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Workshops on EndNote, NIH reporting, and publication altmetrics, Jan 26 through Feb 7, ISR

2017 PAA Annual Meeting, April 27-29, Chicago

NIH funding opportunity: Etiology of Health Disparities and Health Advantages among Immigrant Populations (R01 and R21), open Jan 2017

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Mon, Jan 23, 2017 at noon:
Decline of cash assistance and child well-being, Luke Shaefer

Epidemiology of subway-related fatalities in New York City, 1990-2003

Archived Abstract of Former PSC Researcher

Gershon, R.R., Julie Pearson, V. Nandi, D. Vlahov, A. Bucciarelli-Prann, M. Tracy, K. Tardiff, and Sandro Galea. 2008. "Epidemiology of subway-related fatalities in New York City, 1990-2003." Journal of Safety Research, 39(6): 583-588.

Problem: Subway transit is a relatively safe mode of transportation, yet compared to all other forms of mass transit in the United States (U.S.), subways have the highest fatality rate. The aim of this paper is to characterize subway-related fatalities in order to identify opportunities for risk reduction. Method: Medical examiner records for all New York City (NYC) subway-related deaths (1990-2003) were reviewed. Data were abstracted on decedents' demographics and autopsy findings, including laboratory findings. Results: There were 668 subway-related fatalities, of these, 10 (1.5%) were homicides, 343 (51.3%) were determined to be suicides, and 315 (47.2%) were accidental. Although decedent characteristics varied between fatality categories, they were not particularly informative with regard to prevention. Conclusion: Prevention strategies that focus on structural controls are likely to be most efficacious in improving the overall safety of the NYC subway systems. Impact on industry: These findings suggest that structural rather than individual-level interventions would be most successful in preventing subway fatalities. (C) 2008 National Safety Council and Elsevier Ltd. All rights reserved.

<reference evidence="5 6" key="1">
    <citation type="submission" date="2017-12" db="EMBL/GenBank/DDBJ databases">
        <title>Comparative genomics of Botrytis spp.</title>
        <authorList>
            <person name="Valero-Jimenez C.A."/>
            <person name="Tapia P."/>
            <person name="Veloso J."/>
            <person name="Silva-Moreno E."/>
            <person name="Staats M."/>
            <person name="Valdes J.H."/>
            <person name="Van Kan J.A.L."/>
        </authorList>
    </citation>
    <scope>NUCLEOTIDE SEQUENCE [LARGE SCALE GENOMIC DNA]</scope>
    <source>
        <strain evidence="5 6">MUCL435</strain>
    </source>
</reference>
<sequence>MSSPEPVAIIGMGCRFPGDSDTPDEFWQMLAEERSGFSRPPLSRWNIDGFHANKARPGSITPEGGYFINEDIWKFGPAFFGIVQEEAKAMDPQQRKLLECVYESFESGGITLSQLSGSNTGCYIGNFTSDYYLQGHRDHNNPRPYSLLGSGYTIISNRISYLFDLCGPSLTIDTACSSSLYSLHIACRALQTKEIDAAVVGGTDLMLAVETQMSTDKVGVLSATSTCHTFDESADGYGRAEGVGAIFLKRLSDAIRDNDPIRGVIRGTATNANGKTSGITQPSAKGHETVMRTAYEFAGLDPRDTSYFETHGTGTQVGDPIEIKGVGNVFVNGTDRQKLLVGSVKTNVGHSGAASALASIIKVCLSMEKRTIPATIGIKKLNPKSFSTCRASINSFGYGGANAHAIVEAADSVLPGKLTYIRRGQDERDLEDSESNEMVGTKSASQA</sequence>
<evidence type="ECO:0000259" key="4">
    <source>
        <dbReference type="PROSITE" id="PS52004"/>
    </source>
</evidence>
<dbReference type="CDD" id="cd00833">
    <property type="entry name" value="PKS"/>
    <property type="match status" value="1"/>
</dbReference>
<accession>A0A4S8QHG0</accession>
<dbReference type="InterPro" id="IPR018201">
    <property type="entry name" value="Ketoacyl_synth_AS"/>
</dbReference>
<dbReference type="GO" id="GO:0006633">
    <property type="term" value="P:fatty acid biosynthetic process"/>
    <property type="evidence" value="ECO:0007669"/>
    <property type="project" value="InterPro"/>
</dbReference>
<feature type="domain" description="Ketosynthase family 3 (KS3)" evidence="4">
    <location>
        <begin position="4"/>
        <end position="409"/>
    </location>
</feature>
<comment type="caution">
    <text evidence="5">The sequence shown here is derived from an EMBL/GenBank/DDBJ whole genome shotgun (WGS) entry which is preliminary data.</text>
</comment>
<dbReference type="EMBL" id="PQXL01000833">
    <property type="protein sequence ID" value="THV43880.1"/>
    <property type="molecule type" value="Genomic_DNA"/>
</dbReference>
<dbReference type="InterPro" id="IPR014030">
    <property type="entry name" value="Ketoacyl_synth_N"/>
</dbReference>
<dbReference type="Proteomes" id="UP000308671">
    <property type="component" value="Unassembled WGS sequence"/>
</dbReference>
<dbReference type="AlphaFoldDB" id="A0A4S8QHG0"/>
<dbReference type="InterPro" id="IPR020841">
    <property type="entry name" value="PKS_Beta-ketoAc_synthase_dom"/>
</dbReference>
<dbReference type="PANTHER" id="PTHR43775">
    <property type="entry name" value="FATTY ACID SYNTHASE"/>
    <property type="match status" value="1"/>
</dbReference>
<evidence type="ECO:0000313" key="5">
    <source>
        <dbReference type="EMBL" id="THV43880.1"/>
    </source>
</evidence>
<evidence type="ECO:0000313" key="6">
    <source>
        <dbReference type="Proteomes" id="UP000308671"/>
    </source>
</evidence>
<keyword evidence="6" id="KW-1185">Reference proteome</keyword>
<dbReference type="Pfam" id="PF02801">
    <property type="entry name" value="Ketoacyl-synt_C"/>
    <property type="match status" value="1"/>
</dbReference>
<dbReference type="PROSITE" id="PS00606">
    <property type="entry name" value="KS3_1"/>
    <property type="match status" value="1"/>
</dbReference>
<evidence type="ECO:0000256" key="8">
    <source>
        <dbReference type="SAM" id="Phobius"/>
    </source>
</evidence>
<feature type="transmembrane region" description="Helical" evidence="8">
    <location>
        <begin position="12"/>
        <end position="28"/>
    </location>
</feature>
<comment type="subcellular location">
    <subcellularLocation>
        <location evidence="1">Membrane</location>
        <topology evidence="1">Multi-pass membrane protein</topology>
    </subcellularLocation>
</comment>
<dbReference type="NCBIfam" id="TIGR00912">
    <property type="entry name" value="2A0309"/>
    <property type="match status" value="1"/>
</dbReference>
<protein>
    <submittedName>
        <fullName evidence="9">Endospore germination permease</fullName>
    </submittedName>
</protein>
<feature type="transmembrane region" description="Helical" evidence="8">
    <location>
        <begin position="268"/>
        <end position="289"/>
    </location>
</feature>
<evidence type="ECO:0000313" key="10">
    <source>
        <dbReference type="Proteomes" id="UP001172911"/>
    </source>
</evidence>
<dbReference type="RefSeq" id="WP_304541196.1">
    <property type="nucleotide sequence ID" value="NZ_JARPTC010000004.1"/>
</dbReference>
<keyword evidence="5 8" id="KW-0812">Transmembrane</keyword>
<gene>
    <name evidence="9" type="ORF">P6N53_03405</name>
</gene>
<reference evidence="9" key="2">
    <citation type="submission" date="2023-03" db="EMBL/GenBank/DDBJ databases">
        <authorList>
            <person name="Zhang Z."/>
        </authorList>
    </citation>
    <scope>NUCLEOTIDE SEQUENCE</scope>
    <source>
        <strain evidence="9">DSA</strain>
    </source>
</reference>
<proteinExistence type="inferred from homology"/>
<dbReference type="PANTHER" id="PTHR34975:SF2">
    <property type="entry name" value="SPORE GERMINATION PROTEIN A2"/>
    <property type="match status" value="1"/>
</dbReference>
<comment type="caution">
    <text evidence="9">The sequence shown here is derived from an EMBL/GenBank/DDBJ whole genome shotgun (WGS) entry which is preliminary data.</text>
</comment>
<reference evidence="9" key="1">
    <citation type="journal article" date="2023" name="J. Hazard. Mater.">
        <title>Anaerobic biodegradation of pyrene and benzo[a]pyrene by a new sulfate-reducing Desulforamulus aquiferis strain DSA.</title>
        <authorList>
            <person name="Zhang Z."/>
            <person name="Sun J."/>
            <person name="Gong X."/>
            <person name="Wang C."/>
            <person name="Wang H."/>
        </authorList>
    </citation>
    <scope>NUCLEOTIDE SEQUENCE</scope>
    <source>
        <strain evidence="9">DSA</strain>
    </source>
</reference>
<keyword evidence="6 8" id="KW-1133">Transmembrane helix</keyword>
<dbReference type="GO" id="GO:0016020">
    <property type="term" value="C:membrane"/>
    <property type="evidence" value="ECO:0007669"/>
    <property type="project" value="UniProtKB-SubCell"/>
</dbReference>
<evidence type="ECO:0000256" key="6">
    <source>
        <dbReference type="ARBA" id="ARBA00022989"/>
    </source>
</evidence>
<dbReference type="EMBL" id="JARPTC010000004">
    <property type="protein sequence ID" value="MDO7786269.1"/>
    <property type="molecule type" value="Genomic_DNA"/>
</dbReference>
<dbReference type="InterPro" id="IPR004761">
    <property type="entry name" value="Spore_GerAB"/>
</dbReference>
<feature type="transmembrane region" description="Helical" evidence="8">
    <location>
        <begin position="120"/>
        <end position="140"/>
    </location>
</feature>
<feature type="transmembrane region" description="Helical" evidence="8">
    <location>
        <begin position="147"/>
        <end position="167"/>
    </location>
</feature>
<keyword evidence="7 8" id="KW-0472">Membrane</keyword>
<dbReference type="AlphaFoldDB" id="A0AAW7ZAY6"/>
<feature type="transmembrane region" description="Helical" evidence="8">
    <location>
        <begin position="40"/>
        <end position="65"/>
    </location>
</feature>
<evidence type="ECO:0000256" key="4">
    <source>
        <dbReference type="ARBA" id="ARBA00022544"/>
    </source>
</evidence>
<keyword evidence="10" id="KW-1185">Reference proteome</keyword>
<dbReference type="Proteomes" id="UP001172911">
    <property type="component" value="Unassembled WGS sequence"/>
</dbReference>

DOI:10.1016/j.jsr.2008.10.004 (Full Text)

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